Housing policy is generally not at the forefront of public debate, a panel of experts said this morning at a conference on “Building the Promise: Housing Assistance as Social Investment.”

The morning panel, part of the fifth annual Berkeley Conference on Housing and Urban Policy, focused primarily on public housing and studies that show the benefits of such housing go beyond economics. Public housing, panelists said, brings social benefits as well, such as a positive impact on children. Several of the panelists also touched on home ownership.

Sandra Newman, a professor of policy studies at Johns Hopkins University, said “home ownership really brings a large number of benefits to children.” But, she said, it’s not clear yet from studies whether that’s because of something inherent in owning a home or perhaps because families who own homes tend to be more stable than those who rent.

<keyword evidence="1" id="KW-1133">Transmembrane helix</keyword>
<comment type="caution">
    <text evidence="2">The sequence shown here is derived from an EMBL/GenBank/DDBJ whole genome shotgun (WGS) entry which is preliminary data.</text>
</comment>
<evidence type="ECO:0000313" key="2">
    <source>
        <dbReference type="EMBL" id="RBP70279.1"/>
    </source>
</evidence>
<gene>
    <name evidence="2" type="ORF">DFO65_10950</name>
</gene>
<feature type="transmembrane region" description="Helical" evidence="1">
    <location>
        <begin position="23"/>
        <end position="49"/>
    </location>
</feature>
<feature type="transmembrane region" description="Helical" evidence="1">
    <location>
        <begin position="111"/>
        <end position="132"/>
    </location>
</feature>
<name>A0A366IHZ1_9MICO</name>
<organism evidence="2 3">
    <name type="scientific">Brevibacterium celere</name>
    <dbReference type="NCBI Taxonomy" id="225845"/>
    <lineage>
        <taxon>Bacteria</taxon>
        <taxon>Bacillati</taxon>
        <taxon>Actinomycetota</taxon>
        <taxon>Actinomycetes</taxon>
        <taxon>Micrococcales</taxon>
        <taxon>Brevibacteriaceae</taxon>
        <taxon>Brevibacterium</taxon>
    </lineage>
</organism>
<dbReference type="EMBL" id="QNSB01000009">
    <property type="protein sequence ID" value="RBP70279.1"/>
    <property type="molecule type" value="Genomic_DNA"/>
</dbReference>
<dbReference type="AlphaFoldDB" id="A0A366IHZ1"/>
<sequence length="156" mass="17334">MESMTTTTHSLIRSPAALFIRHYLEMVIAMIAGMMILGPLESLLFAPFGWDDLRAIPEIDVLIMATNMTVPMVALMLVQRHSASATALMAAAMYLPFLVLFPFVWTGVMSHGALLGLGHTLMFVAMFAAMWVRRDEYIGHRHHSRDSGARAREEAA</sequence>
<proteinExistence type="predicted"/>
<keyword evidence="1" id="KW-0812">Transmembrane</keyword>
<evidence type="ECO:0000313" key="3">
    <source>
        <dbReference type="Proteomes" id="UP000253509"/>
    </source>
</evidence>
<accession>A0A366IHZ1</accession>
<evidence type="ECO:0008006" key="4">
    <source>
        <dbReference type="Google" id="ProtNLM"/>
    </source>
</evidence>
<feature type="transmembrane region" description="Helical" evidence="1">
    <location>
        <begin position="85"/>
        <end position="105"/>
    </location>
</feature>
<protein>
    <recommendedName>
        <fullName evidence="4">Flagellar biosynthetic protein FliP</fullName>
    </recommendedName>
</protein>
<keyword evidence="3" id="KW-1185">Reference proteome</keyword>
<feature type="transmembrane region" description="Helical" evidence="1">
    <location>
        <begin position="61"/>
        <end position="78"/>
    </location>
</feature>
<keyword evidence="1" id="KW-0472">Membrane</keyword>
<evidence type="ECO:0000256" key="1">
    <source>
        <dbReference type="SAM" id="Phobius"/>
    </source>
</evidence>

She said policy makers must decide whether developing home ownership programs for lower-income neighborhoods makes sense even if they serve less desirable areas.

Roberta Achtenberg, senior VP for public policy at the San Francisco Chamber of Commerce, said the business community can be a good ally when it comes to developing affordable housing programs. In areas with high housing costs, businesses often find they have problems recruiting and retaining employees because of housing issues, Achtenberg said.

She said religious communities, such as those in San Francisco, may also find themselves grappling with affordable housing issues. As middle-income people are priced out of the city, those churches can have dwindling congregations and students for their private schools, she said.

James Buckley, president of Citizens Housing Corp. in San Francisco, said studies like the ones Newman cited are important in persuading policymakers to address housing issues. But, he said, what usually gets their attention more are real-life stories and the chance to see for themselves affordable housing at work.


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